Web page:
Paleontologist lectures about his research and findings
April 13, 2018
To learn how to raise a “wild child” and discuss the variety of dinosaurs in the North American West Coast, students and faculty gathered in Bolin 100 for a lecture from renowned paleontologist Scott Sampson on April 12.
The lecture hall was nearly full as the audience ate refreshments and listened to a lecture titled, “Dinosaurs of the Lost Continent.”
Sampson is a dinosaur paleontologist, science communicator and passionate advocate for connecting people with nature. He is also the president and CEO of Science World British Columbia and serves as the host on the Emmy-nominated PBS kids show “Dinosaur Train.”
The event was brought to the university by the River Bend Nature Center, the Whiteside Museum of Natural History, the West College of Education and the Midwestern State College of Science and Mathematics.
Sampson’s lecture focused on many of the late Cretaceous-era fossils that he and his team have discovered in southern Utah.
His lecture gave students interested in paleontology and the earth sciences a feel for the nature of that field. He explained fossil recovery, the geological time scale and dinosaur anatomy and physiology.
Many students attended came for extra credit in their geography classes, but others came because of the opportunity to hear from renowned paleontologists speak.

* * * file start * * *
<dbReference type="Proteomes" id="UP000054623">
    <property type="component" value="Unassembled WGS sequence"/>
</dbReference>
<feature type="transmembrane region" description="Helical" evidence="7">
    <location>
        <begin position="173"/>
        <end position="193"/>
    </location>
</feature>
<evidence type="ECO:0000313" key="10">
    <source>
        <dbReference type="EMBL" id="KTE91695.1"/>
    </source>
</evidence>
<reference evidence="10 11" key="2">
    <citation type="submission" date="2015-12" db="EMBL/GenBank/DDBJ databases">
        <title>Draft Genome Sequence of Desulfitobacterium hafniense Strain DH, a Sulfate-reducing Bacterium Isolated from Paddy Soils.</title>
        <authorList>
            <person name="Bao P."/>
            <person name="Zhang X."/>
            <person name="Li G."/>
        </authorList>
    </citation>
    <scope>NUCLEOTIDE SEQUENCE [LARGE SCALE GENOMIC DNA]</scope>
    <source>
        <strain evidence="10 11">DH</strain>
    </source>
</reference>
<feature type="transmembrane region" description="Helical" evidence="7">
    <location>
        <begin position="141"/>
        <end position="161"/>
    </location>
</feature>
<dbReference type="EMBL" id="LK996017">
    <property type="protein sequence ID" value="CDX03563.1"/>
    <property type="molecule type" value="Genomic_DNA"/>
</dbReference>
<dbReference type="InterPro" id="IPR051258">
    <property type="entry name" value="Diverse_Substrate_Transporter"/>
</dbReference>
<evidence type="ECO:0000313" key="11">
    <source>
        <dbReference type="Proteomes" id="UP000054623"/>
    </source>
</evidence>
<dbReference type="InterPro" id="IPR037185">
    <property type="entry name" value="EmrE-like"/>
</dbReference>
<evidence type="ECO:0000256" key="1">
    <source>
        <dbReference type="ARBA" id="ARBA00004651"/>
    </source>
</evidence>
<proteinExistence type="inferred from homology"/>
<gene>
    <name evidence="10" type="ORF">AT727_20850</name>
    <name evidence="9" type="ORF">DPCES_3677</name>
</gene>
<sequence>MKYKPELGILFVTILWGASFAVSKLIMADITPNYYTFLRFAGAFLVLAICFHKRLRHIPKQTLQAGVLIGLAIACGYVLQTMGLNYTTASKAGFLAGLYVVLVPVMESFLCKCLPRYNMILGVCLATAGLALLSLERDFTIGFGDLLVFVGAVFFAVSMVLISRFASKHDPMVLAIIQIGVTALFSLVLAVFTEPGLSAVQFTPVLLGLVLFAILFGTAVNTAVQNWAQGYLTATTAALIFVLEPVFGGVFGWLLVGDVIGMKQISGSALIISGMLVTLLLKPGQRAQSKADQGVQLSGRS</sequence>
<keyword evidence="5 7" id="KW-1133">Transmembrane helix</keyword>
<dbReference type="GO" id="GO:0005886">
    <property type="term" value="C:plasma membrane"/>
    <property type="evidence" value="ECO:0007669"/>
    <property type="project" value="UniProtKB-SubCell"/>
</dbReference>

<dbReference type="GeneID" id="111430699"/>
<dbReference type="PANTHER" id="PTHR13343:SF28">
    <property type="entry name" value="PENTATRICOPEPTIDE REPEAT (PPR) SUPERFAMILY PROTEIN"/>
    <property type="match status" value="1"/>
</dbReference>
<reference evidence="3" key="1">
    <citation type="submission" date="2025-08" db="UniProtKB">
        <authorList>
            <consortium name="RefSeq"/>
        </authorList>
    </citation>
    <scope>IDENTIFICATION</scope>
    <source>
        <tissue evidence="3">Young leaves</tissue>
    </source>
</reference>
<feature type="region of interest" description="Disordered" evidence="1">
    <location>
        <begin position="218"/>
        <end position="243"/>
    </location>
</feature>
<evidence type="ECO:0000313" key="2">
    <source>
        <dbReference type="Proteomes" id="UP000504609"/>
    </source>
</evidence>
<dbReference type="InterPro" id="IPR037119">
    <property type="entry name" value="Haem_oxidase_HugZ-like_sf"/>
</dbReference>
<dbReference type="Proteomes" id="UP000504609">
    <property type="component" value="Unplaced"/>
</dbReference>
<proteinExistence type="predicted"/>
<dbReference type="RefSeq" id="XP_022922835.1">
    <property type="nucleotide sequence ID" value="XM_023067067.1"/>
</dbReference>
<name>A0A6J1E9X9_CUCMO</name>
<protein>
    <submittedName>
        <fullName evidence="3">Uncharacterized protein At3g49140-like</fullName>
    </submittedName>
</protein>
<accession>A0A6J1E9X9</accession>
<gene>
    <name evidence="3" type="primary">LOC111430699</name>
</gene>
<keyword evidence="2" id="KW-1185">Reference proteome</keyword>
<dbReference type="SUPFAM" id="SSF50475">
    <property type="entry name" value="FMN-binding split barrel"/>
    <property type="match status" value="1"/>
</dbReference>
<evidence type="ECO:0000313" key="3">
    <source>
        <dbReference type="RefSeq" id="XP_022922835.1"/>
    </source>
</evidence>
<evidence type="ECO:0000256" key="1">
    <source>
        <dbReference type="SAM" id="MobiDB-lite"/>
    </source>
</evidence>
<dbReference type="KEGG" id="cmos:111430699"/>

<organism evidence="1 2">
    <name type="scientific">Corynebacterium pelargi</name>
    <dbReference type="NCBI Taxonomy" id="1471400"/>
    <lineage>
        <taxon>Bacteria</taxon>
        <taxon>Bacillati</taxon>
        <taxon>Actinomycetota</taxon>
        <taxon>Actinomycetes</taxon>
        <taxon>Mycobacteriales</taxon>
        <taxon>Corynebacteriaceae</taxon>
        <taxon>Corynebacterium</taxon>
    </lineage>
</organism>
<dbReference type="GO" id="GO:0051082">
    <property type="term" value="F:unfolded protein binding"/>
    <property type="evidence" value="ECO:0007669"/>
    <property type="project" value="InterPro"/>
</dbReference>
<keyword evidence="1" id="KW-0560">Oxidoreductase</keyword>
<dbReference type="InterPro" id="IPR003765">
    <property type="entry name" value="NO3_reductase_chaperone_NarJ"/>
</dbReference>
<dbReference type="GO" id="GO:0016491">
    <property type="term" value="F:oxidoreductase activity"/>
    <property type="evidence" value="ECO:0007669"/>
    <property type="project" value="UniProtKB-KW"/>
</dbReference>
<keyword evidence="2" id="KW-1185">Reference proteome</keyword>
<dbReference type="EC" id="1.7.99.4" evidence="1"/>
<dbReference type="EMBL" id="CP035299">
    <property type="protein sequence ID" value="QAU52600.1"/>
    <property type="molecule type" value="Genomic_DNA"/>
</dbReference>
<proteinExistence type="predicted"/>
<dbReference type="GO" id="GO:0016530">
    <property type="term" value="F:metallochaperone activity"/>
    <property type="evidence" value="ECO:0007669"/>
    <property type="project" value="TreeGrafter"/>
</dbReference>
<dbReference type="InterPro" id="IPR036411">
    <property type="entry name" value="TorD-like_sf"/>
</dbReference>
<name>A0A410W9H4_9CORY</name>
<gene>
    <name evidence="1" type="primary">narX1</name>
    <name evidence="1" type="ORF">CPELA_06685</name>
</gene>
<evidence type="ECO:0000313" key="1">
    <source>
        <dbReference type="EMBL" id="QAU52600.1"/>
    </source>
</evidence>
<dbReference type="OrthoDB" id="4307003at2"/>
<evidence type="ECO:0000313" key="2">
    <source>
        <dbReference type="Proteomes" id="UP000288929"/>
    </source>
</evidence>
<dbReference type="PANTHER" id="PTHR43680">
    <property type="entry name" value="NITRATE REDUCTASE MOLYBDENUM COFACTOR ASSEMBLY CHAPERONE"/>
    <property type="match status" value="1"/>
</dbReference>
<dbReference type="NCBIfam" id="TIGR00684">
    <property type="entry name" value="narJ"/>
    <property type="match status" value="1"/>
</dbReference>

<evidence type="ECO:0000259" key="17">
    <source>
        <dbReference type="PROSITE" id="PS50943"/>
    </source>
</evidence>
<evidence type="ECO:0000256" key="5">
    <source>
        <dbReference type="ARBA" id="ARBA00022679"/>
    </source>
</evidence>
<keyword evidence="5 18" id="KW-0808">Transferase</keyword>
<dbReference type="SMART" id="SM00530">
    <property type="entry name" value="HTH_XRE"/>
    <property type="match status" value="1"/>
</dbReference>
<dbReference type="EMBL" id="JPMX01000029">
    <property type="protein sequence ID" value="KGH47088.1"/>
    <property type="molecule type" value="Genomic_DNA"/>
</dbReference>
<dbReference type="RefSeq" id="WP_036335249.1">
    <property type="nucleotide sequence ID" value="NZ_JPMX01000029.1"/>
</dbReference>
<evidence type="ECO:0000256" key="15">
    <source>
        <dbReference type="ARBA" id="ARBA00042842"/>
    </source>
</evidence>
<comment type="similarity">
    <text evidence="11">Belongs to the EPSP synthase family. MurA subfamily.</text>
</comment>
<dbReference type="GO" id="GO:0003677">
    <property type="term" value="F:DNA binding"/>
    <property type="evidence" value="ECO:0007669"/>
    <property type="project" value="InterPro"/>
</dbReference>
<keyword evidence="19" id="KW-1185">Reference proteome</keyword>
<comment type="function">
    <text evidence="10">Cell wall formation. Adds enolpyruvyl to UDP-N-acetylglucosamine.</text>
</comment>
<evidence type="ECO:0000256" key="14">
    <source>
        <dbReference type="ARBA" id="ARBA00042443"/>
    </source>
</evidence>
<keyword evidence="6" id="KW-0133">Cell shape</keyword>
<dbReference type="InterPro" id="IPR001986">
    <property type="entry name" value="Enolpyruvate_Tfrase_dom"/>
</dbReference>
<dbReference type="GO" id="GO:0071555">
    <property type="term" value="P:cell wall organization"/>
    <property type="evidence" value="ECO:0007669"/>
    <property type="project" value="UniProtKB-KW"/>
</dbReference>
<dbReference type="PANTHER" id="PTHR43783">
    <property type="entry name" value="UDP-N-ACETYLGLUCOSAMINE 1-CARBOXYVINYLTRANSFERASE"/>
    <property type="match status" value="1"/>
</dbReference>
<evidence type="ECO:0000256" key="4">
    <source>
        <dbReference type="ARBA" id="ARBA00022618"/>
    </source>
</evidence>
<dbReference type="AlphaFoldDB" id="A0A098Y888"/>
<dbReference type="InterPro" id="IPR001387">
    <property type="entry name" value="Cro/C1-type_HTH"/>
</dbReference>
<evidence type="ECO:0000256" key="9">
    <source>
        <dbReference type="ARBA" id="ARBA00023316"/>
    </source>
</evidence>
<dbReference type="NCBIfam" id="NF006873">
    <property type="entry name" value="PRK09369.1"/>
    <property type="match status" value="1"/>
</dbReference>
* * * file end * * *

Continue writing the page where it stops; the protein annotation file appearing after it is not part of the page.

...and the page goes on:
“I thought the lecture was interesting, and we don’t have too many opportunities to hear from famous paleontologists,” Shelbi Stogdill, political science freshman, said. “I like how he talked about the new dinosaur species that his team was discovering because you don’t hear about that very much. I wish that he would have gone into more about what life was like for the dinosaurs.”
Other students felt the lecture could have addressed some topics more in depth.
Madison Criddle, political science freshman, said, “He explained how all of these big creatures occupied such a small space, but I wish he went into more detail about how he actually uncovered the fossil and explained that process.”
Ben Colvin, chemistry freshman, said he thought the event was not advertised well.
“I would advertise the lecture differently to the school. I don’t think it covered as much as I thought it would,” Colvin said.
After the lecture, Sampson opened the floor up to questions from the audience. Later that night, he gave a talk about his new book “How to Raise a Wild Child” in the Akin Auditorium.